I can completely understand why the Vegas Golden Knights didn’t name a captain in its first, even its second season. There’s so much that needs to be done to establish a nascent franchise, a captaincy decision can be held off till later. On top of that, no matter who you name captain, that team’s performance will fall on their shoulders, not the greatest team for an expansion team. Even though the Golden Knights instead wound up having incredible success in their first two seasons, the question becomes whether it should be a priority to have an official captain.
The main reason I can think of for the Golden Knights to not name a captain is that they’d want someone more closely tied to the franchise. There are ten players on the Golden Knights who were picked in the expansion draft and none who’ve been drafted and developed by the team. They are still firmly in their “expansion team” years and may want to wait until they’re more established and have more of an identity beyond being built around other teams’ castoffs.
Engelland is the sentimental pick. Engelland is 37, and had a career-year a season ago with 23 points and 20:17 per night of TOI, but hasn’t reached those heights before or since. Despite those knocks against him, Engelland, as has been mentioned a lot of times before, played minor league hockey in Las Vegas during the 2000s and has since adopted the city as his hometown, which was the reason he was picked in the expansion draft in the first place. If Engelland is named captain, then we know it wouldn’t be a long-term arrangement. He may well very be gone at season’s end, which would allow them to make him captain but have the position still be vacant once they decide to name a long-term captain.
One of the advantages of being a new franchise with no home-grown or long-tenured players is that, should the team decide to name a team captain, they aren’t obligated to pick someone who’s been with the team for a long time and can pick anyone. And with that in mind, who has better credentials than Stone? Not only nominated this past season for the Selke Trophy as the league’s best defensive forward, but he’s also coming off of career offensive highs of 33 goas, 40 assists, and 73 points, leading over the next-highest finisher in each category that finished the season with Vegas, and by a wide margin. He was probably the best player on the team from the moment he arrived, has committed to Vegas with an eight-year extension the day he arrived, and he has the experience of helping carry a team in as rough shape as the Ottawa Senators.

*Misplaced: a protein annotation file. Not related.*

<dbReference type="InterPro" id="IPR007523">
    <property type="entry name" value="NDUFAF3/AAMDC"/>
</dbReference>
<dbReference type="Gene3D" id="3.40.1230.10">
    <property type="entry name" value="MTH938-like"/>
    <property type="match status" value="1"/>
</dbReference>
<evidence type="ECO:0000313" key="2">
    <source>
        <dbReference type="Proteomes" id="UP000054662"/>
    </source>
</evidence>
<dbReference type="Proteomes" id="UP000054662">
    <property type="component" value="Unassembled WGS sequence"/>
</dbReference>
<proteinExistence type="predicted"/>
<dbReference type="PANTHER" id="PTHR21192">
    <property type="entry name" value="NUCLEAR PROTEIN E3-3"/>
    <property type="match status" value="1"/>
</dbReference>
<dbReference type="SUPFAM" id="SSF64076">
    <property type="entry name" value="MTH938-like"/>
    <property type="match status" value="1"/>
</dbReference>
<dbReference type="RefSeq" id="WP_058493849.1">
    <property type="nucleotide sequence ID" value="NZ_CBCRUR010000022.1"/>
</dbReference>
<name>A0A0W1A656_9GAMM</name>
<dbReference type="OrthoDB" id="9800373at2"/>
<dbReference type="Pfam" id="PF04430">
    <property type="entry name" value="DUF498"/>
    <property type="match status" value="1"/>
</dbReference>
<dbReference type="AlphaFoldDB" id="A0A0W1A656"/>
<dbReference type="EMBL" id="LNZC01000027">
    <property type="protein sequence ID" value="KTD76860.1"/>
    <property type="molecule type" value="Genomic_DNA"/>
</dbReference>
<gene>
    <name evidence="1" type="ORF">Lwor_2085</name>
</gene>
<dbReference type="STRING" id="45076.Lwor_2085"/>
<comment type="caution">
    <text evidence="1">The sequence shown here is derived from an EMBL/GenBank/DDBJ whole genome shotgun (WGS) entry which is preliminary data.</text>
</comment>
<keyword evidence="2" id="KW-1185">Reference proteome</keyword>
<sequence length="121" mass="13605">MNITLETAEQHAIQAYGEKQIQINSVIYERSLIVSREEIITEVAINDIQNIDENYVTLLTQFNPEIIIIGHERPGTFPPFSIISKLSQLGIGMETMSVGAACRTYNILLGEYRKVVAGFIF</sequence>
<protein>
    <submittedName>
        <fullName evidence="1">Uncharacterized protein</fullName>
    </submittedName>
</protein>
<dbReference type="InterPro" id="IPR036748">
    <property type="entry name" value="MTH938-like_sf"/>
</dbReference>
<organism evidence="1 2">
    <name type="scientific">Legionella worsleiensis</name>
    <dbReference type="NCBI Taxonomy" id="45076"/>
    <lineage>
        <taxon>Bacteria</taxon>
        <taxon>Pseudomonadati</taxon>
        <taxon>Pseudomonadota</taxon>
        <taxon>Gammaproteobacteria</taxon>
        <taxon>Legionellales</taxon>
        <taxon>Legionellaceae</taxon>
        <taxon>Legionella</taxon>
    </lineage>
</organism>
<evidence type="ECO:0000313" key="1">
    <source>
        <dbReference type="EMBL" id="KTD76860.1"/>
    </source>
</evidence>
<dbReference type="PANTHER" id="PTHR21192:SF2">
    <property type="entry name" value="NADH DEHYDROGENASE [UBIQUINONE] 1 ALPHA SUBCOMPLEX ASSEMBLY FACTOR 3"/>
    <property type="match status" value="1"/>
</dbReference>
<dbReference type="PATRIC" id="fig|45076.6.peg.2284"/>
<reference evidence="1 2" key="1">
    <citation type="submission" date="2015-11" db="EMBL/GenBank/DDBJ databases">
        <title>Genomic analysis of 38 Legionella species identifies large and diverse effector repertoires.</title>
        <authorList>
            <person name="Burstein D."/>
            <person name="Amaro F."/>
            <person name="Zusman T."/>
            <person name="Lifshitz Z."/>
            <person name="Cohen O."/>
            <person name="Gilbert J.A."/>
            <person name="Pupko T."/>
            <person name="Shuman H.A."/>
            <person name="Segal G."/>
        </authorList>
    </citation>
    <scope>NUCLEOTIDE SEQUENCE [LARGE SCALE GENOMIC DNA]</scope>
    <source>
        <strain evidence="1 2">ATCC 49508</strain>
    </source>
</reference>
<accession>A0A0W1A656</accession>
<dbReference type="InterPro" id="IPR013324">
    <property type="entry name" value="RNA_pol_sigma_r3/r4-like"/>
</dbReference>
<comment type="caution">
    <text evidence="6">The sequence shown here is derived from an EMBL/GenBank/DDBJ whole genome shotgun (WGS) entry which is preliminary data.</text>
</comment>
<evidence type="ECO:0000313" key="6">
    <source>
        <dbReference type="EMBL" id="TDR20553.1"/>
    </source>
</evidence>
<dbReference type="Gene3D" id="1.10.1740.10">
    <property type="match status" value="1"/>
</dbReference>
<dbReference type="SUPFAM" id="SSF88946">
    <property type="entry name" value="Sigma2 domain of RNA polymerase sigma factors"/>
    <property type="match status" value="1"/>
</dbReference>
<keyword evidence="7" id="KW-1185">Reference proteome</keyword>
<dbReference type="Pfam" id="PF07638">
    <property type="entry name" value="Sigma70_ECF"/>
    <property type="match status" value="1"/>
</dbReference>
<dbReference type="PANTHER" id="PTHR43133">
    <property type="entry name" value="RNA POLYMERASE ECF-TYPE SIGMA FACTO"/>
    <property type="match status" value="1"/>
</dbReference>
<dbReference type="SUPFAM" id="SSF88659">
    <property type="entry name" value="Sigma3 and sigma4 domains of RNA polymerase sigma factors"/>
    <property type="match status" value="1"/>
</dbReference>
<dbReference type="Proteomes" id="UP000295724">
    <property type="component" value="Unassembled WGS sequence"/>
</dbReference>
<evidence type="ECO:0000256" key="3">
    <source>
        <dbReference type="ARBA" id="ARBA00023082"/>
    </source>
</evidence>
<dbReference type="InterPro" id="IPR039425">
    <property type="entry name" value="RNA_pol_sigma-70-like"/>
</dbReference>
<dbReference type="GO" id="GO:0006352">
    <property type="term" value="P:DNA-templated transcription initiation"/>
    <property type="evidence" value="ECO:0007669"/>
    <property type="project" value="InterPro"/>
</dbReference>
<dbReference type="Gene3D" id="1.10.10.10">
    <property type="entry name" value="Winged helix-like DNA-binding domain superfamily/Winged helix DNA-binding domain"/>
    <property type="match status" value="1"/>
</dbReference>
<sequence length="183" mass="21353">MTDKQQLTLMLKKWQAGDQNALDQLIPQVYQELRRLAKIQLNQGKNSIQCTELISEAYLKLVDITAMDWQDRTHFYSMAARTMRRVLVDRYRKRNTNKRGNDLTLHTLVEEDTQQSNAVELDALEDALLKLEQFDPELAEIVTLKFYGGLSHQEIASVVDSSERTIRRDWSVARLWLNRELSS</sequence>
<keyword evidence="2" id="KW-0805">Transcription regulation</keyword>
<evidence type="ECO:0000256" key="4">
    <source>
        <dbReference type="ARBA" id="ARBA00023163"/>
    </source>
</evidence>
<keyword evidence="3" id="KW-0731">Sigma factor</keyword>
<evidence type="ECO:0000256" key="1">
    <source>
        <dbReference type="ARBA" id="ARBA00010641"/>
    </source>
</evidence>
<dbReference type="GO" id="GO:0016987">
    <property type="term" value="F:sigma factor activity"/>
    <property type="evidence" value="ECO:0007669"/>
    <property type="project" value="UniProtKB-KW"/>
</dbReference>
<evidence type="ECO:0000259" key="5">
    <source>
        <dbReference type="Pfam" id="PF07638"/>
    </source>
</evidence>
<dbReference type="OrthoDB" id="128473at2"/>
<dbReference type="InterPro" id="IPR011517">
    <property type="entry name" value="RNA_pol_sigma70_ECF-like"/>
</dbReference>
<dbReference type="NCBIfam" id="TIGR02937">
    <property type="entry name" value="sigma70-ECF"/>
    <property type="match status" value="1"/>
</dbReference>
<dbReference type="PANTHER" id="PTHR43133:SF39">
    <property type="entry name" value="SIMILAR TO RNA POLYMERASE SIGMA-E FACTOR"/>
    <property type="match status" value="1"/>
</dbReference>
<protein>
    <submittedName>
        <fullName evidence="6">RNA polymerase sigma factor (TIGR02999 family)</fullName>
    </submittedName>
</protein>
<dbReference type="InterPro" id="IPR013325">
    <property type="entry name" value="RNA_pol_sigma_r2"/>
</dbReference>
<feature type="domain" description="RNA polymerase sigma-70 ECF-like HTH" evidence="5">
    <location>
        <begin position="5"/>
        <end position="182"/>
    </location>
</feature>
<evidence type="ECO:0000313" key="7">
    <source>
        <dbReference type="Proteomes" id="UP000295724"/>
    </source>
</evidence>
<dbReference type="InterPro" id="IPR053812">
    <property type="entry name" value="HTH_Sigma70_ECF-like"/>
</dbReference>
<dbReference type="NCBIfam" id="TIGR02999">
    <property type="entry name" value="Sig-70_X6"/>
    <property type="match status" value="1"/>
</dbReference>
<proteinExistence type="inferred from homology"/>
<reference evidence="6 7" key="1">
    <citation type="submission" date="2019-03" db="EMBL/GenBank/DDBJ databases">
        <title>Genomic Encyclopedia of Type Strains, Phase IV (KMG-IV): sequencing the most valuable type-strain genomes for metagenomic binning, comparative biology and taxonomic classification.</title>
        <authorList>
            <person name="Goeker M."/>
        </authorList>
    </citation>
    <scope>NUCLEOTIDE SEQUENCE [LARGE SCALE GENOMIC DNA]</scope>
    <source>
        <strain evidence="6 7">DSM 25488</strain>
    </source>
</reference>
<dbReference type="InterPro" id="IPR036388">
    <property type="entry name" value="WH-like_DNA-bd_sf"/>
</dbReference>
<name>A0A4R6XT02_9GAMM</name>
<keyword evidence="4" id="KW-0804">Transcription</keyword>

Entering the inaugural season of the Golden Knights, the franchise faces were Deryk Engelland and Marc-Andre Fleury, the former for his association with the city of Las Vegas, and the latter for him being the most skilled player the Golden Knights had on expansion draft day. It’s safe to say Karlsson has been added to that list. In his first season with Vegas, he scored 43 goals and 78 points, and while he fell far short of those marks in year two, he was closer to that than the negligible production of the pre-Vegas years, which amounted to 18 goals and 55 points in 183 games across three season versus 24 goals and 56 points in 82 last season. To a greater extent than almost anyone else on the roster, Karlsson became a star on the Golden Knights roster. Because of that, Karlsson is a good pick for team captain.
I still feel Vegas will make Deryk Engelland their first captain. He will wear the “C” briefly before he retires from pro hockey, by which point the choice will have been made clearer as to who should be their first long-term captain.